So, here’s the thing, I’m not sure what Fire Island could’ve done to be any better. That’s not to say it’s prestige television, but it’s certainly not the train wreck people (myself included) worried it might be.
Logo has gotten savvy to the complaints that typically plague LGBTQ-focused shows. They’ve got a cast that’s not all white. (Look, I’m not the one who set the bar so low.) They’ve got a mix of 20- and 30-year-old castmates (and make space for older voices in tonight’s second episode). They even included a bear-ier dude in the group. Not only that, but most of these guys are articulate, charming and overall intelligent.
Of course, it’s not possible to please everyone, and no cast is going to be able to reflect the diversity of the entire LGBTQ community. However, fresh out the gate, Fire Island sidestepped the kinds of pitfalls that have internet commenters like myself licking their chops when a series like this drops.
The series’ strength, though, is also its weakness. I don’t watch garbage shows like Vanderpump Rules and Southern Charm because the cast members are respectable representatives of their communities (those communities being cocaine monsters with failed modeling careers and slightly richer, Southern cocaine monsters, respectively).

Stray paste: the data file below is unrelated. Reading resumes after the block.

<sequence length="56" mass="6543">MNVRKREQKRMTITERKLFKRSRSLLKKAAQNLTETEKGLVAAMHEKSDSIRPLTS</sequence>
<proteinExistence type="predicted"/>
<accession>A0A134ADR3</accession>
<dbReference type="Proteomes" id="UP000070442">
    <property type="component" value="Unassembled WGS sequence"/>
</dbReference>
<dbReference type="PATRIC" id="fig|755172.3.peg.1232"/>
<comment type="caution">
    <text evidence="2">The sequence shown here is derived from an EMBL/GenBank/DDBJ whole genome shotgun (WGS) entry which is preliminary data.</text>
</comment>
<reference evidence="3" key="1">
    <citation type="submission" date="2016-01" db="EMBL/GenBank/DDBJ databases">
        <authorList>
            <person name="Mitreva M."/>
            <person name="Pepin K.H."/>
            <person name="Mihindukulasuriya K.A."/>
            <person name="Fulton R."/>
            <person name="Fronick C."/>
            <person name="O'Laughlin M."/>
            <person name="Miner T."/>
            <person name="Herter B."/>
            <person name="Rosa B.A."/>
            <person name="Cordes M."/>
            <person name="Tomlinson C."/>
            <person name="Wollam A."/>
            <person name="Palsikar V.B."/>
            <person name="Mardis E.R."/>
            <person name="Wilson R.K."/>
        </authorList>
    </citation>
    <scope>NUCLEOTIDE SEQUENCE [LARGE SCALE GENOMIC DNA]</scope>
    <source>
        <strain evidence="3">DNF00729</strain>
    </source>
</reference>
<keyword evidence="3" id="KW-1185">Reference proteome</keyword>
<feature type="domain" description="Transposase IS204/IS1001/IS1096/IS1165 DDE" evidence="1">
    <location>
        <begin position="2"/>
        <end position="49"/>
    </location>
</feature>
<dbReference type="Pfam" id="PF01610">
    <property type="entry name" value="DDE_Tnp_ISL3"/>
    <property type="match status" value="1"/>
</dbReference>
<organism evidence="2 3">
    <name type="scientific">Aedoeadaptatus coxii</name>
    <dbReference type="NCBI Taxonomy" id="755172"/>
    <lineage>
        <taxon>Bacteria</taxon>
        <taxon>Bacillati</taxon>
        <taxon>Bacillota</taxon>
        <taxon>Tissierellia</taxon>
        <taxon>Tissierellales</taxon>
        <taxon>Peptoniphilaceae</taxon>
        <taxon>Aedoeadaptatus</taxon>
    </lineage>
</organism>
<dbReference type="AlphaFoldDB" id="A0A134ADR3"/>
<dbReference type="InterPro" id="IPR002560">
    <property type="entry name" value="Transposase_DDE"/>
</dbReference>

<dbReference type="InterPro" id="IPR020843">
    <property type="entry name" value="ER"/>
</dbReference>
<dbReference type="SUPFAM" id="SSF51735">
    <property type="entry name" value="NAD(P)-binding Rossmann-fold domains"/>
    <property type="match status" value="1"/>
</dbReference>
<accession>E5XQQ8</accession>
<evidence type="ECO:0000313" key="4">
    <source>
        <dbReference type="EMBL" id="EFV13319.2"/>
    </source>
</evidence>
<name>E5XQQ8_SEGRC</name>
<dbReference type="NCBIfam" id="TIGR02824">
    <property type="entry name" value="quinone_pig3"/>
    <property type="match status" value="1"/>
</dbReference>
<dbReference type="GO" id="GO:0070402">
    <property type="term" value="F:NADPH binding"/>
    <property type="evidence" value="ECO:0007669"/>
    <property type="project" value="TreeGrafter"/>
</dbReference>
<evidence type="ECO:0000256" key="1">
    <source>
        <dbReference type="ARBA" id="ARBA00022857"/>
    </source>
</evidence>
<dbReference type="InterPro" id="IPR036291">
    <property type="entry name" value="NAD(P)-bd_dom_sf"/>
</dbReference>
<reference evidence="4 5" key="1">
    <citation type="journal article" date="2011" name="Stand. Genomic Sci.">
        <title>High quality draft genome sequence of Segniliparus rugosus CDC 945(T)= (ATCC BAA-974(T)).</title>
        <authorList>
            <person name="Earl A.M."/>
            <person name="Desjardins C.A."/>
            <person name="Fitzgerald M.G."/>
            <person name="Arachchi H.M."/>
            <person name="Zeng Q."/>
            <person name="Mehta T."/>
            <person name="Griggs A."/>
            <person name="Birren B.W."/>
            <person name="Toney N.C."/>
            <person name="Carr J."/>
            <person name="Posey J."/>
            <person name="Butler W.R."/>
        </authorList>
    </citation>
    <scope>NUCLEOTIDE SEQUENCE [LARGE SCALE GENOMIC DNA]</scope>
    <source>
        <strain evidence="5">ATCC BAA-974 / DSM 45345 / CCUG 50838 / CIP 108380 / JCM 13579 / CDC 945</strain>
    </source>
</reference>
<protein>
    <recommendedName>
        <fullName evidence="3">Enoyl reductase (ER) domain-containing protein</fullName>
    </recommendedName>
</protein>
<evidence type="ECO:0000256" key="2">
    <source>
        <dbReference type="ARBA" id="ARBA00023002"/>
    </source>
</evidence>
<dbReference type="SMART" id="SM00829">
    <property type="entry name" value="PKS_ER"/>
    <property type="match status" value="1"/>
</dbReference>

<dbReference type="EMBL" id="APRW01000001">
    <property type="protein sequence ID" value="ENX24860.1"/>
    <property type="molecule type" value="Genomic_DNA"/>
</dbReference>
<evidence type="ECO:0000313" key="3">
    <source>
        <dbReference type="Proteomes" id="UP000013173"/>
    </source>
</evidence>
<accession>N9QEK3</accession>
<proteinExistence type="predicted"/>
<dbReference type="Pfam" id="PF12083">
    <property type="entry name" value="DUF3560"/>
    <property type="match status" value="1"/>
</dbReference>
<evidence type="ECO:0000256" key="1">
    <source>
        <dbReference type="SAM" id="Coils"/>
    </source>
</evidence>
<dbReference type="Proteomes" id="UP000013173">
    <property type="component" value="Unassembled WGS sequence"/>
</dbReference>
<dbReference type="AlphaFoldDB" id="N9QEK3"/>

Logo’s last big swing at reality TV, Finding Prince Charming, struggled to wring drama from its rather bland contestant pool as well, but the competitive nature of the show and the low-budget cheese made it a show I loved to hate each week and I will for sure be tuning in for season two. Hey, it’s not like The Bachelor/Bachelorette is about to enter it’s 486th season fueled solely by viewers that truly believe in love at first group date, or whatever.
The central conflict of Fire Island’s early episodes stems from the housemates’ diverging definitions of a good time. One camp wants to make family dinners and throw family barbecues and, I don’t know, read Family Circus over avocado toast with their boyfriends, while the others want to wave their Andrew Christian bulges in the face of every passerby. They’re a house divided.